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About alekandros

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  1. alekandros

    Counting To Ruin

    Math as a reason for the fall of the western empire is difficult to grasp. Do not forget that you are translating C into 100 to the zeroes are not important to roman numerals in that sense. As for the base form 0, I'm not knowledgable on roman math styles, but I suspect that there was a representation for 0, be it numaric or written (ie, none, zero, nothing...). One of the discussions we had throughout my courses in college was advancements of Rome. For the most part it always came down to one thing. The Romans, for the most part, used knowledge that was already around, but used it to its maximum affect. The arch, what a wonderful thing, what happens when we increase its size....now what happens when we make many arches along the same path and connect them? See what I'm getting at? Romans used math, writing, poltics, warfare ideas that were already around, but used them to maximization. One other thing on the Romans and numbers. I would never say the Romans didn't know how to use numbers or math. They could be maticulous book keepers, and the goverment definitely knew how to use numbers to determine taxation, grain prices.....granted it took Justinian in the Eastern Empire to correct the system, but that was centuries of decline in proper management. I was recently at the aqueduct at Pont de Gard in France, and it befuddled me to no end the precise use of mathmatics to achieve the (It think) 1 inch drop per mile span over a river valley. There was one other thing I read here....give me a minute. Ah, yes, the idea of electricity and romans. Why not? Are you saying that someone invented electricity? It's always been around, it only came down to understanding what it was, how to harness it and or create it. Keep in mind Romans probably still thought that lightening was a thing Zeus was throwing down at them, so. As to the reasons for the fall of the western empire, goodness take your pick.... Barbarians, God's (Christian"s) wrath, inbreeding, lack of proper leadership, weather, lead pipes... it just keeps going. I like to simply think that it was a multitude of incredibly bad things happening all at the same time. Not a silver bullet of one thing only.
  2. alekandros


    As was said, depends on the definition of "won" In open confrontation in battle, eventually he would have been defeated. In his last battle, even if he had defeated Crassus, his forces would have been depleted and Pompey was right on his heels coming from Spain. I have no hesitance in saying that Pompey would have destroyed Sparticus's army. Now, had Sparticus and his people taken their victory when they had it and gone off to the further regions, prehaps you could say they won. At the time that Sparticus's rebellion occured, things were already stewing in Rome and Sparticus quite possibly could have been forgotten until a time later then things had settled down.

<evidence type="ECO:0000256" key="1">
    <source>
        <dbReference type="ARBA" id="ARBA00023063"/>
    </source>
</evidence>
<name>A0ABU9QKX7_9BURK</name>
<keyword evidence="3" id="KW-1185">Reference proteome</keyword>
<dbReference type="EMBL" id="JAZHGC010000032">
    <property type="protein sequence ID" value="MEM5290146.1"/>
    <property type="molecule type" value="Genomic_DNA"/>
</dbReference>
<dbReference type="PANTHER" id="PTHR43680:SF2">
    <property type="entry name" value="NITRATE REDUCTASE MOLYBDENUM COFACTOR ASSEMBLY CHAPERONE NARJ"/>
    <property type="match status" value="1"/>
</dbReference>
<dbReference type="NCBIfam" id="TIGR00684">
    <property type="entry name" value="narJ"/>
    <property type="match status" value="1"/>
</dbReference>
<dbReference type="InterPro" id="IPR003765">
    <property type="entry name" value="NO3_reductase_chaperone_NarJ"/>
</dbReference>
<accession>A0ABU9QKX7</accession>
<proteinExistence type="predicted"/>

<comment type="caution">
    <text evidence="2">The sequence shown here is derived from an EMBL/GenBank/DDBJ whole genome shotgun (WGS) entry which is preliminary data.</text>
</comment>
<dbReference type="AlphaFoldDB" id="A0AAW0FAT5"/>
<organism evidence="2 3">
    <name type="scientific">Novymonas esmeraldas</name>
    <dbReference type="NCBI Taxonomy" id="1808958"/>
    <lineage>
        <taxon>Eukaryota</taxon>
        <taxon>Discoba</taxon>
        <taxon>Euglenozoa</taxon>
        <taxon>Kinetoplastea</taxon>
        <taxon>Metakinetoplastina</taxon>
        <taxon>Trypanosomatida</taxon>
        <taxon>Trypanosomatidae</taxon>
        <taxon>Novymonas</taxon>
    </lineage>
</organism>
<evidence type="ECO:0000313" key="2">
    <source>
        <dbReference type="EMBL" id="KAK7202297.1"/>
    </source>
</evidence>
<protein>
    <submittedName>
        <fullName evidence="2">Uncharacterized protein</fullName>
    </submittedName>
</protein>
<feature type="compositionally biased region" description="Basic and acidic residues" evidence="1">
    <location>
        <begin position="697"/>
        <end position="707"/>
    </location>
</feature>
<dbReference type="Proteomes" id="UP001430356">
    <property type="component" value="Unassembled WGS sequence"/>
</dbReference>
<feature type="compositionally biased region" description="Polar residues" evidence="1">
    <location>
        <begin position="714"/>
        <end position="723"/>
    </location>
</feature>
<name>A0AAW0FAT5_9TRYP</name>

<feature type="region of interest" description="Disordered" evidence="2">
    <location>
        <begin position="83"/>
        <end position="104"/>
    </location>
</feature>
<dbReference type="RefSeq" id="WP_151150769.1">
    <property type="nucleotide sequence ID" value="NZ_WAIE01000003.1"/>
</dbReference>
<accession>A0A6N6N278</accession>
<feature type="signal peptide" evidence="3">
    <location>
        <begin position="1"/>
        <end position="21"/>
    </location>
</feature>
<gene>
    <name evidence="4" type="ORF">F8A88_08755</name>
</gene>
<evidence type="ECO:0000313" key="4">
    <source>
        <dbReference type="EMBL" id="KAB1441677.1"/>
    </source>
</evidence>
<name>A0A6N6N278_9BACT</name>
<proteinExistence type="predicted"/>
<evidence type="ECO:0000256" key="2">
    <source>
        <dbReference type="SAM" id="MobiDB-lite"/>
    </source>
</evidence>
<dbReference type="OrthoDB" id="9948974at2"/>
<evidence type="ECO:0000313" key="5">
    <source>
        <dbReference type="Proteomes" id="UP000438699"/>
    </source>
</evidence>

3. alekandros


    I'd have to agree with all that's been said about Brutus being of the acedemic minded rather than the battle field. He was very good with book knowledge, but not very quick with real world situations being easily led one way or another. I am surprised that no one when discussing Caesar and Brutus has mentioned Caesar's affair with Brutus's mother Servilia Caepio. One might consider that an important nudging factor. Then there was the breaking of the marriage contract between Servilius Caepio, Brutus's adoptive father, and Caesar's daughter, Julia, at the behest of Caesar so that he could marry her to Pompey. Not that I particular think that this was a nudging factor, but fuel enough to the fire for Brutus not to regard Caesar so highly. Of all that I've had to read on Brutus, to call him the "noblest Roman of them all" does not sit well with me. I've always gotten a sense of weakness and pettiness from him. Image what may have occured had Caesar not shown Brutus mercy at Pharsalus, and instead put Brutus to death as was his right as the victor. Not that I think Caesar could have avoided assasination, it would just been an interesting alteration to the timing of the assasination and what could have been done or not done during that time.
  4. alekandros

    Favourite Mythical Beast / Monster

    I would have to say....Chiron the Centaur.
  5. alekandros

    Was Caligula Mad?

    really new here, but love the topics. As for my first post here, hm. Caligula mad....all that has been said, is what really need be said about him. I read a book a year ago that pushed my previous thinking about Caligula, due to class studies. Most of my courses leaned towards the notion that he was, well, mad, insane, crazy. The book made me realize, well maybe there was a different way of looking at him. The reformist that is misunderstood, and has been said, the craziness was all an act. From all that I've read, now, I can't say for sure where he landed on the crazy scale when it comes to Roman Emperors. As it said in that book (a quote that stuck in my head about Caligula) "power corrupts, absolute power...well, that's more fun."